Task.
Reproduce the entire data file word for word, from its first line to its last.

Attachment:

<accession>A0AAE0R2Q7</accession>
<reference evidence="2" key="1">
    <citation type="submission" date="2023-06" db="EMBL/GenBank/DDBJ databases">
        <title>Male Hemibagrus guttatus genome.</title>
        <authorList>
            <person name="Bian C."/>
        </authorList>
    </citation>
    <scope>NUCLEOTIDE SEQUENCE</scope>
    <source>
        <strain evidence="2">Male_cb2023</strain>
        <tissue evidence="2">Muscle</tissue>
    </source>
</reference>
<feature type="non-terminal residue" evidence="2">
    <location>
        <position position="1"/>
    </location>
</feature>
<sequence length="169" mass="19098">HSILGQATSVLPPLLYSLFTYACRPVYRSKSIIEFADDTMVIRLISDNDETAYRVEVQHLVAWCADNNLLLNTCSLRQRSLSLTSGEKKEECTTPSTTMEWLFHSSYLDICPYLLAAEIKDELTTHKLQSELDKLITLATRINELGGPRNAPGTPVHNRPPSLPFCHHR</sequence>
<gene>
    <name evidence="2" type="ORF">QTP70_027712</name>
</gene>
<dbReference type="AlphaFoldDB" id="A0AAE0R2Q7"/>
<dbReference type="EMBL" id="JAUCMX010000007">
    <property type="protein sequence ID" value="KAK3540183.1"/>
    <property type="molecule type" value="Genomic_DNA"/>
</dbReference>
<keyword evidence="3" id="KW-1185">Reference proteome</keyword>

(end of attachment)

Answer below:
<accession>A0AAE0R2Q7</accession>
<reference evidence="2" key="1">
    <citation type="submission" date="2023-06" db="EMBL/GenBank/DDBJ databases">
        <title>Male Hemibagrus guttatus genome.</title>
        <authorList>
            <person name="Bian C."/>
        </authorList>
    </citation>
    <scope>NUCLEOTIDE SEQUENCE</scope>
    <source>
        <strain evidence="2">Male_cb2023</strain>
        <tissue evidence="2">Muscle</tissue>
    </source>
</reference>
<feature type="non-terminal residue" evidence="2">
    <location>
        <position position="1"/>
    </location>
</feature>
<sequence length="169" mass="19098">HSILGQATSVLPPLLYSLFTYACRPVYRSKSIIEFADDTMVIRLISDNDETAYRVEVQHLVAWCADNNLLLNTCSLRQRSLSLTSGEKKEECTTPSTTMEWLFHSSYLDICPYLLAAEIKDELTTHKLQSELDKLITLATRINELGGPRNAPGTPVHNRPPSLPFCHHR</sequence>
<gene>
    <name evidence="2" type="ORF">QTP70_027712</name>
</gene>
<dbReference type="AlphaFoldDB" id="A0AAE0R2Q7"/>
<dbReference type="EMBL" id="JAUCMX010000007">
    <property type="protein sequence ID" value="KAK3540183.1"/>
    <property type="molecule type" value="Genomic_DNA"/>
</dbReference>
<keyword evidence="3" id="KW-1185">Reference proteome</keyword>